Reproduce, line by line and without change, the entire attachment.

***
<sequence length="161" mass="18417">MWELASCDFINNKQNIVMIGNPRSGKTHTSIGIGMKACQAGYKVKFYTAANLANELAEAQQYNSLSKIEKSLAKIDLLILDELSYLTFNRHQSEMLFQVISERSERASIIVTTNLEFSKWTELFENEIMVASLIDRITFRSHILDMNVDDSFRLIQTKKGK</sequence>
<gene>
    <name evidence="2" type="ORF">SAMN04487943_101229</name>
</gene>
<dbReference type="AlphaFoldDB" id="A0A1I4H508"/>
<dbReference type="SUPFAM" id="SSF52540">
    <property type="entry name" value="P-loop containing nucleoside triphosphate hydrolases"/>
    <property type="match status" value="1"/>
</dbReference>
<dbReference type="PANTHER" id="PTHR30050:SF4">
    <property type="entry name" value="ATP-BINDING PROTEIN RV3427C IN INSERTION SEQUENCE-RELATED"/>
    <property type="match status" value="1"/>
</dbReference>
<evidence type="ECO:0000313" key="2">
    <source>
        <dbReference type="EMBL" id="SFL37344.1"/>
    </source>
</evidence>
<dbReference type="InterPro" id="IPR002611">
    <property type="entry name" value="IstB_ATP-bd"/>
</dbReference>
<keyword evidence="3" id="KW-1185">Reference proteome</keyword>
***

<sequence length="161" mass="18417">MWELASCDFINNKQNIVMIGNPRSGKTHTSIGIGMKACQAGYKVKFYTAANLANELAEAQQYNSLSKIEKSLAKIDLLILDELSYLTFNRHQSEMLFQVISERSERASIIVTTNLEFSKWTELFENEIMVASLIDRITFRSHILDMNVDDSFRLIQTKKGK</sequence>
<gene>
    <name evidence="2" type="ORF">SAMN04487943_101229</name>
</gene>
<dbReference type="AlphaFoldDB" id="A0A1I4H508"/>
<dbReference type="SUPFAM" id="SSF52540">
    <property type="entry name" value="P-loop containing nucleoside triphosphate hydrolases"/>
    <property type="match status" value="1"/>
</dbReference>
<dbReference type="PANTHER" id="PTHR30050:SF4">
    <property type="entry name" value="ATP-BINDING PROTEIN RV3427C IN INSERTION SEQUENCE-RELATED"/>
    <property type="match status" value="1"/>
</dbReference>
<evidence type="ECO:0000313" key="2">
    <source>
        <dbReference type="EMBL" id="SFL37344.1"/>
    </source>
</evidence>
<dbReference type="InterPro" id="IPR002611">
    <property type="entry name" value="IstB_ATP-bd"/>
</dbReference>
<keyword evidence="3" id="KW-1185">Reference proteome</keyword>